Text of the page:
Novena Open Source Laptop: Nihil Obstat

The last time we featured Bunnie Huang and Sean “xobs” Cross, they revealed that SD cards are computers too. If you look closely at one of the slides in their presentation (pdf), you can see that they used something called “Novena” to crack the firmware of the SD cards they tested. It turns out that Novena is a custom laptop that the two programmers built. It’s a work in progress that they hope will eventually be made of 100% open source hardware.


As with many hacking projects, Bunnie and xobs started working on Novena partly for kicks. Given that they’re also running Sutajio Ko-usagi, a company that specializes in open source hardware products, it’s not surprising that Bunnie and xobs also want to use Novena to promote open source hardware.


The current Novena laptop has an ARM-based Freescale iMX6 CPU, 4GB RAM, a 13” 2560×1700 LED-backlit panel, two USB ports, an Ethernet port, an HDMI port an SD card reader and a microphone and speaker port. But the Novena isn’t just a netbook with a high-res screen.

In a recent blog post, Bunnie enumerated a number of requirements for Novena, the first and foremost being, “All the components should have a reasonably complete set of NDA-free documentation.” Bunnie said that first commandment alone significantly narrowed their choices. They also decided that the laptop should be a viable hardware and security hacking platform, which meant it had to have parts not available in most consumer laptops, such as an FPGA circuit and two Ethernet interfaces. True to its concept the Novena’s internal components can be accessed by removing just two screws.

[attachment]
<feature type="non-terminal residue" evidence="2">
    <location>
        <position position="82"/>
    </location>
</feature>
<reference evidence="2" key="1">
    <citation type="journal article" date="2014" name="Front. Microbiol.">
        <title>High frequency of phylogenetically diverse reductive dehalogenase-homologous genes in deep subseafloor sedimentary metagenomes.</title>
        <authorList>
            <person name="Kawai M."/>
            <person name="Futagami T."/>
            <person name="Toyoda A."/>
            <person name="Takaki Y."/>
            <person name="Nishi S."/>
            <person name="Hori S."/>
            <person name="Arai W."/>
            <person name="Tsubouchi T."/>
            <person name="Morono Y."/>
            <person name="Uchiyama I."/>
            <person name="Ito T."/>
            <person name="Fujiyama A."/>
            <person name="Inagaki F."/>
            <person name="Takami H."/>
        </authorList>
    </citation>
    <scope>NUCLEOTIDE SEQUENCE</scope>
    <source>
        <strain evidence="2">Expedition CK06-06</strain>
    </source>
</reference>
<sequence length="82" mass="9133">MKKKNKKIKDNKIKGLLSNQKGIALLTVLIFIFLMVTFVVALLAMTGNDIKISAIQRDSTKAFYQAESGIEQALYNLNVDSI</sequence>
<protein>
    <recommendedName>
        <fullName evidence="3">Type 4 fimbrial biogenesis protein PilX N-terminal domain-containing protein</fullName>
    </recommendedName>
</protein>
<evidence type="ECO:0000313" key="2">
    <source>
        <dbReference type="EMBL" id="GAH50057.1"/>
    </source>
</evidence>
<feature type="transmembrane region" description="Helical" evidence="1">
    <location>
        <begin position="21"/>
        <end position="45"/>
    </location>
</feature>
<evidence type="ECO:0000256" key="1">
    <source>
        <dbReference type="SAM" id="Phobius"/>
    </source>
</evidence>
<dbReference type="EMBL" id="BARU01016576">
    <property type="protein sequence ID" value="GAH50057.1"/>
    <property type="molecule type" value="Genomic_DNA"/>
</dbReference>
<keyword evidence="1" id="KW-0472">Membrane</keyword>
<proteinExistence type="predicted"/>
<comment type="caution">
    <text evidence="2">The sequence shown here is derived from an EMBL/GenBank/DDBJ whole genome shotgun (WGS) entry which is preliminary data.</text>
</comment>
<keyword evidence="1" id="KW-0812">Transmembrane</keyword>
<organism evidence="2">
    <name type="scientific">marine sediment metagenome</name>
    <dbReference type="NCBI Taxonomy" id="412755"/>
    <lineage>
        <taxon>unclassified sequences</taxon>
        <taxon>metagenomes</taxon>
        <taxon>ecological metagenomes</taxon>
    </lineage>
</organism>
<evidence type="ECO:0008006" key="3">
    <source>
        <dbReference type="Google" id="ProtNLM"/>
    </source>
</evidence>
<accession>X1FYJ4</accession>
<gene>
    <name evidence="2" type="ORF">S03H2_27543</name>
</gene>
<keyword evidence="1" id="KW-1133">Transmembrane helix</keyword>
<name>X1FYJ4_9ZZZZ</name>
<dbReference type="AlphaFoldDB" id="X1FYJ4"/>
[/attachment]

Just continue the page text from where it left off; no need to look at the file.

Still, as Wired notes, the current Novena’s “screen, keyboard, hard drive, power supply, and processor were all purchased off the shelf, and it’s powered by a hacked RC car battery pack.” In other words, it’s not fully open source yet.


As you can see Bunnie and xobs had a bit of fun with the laptop’s exterior. Aside from its aluminum enclosure, the laptop is wrapped in leather and has a paper laminate lining as well as 3D printed decorative parts.


Head to the Novena wiki page for more on the laptop’s specs, including its firmware and software.

[via Wired & Bunnie Huang via tech spotlight]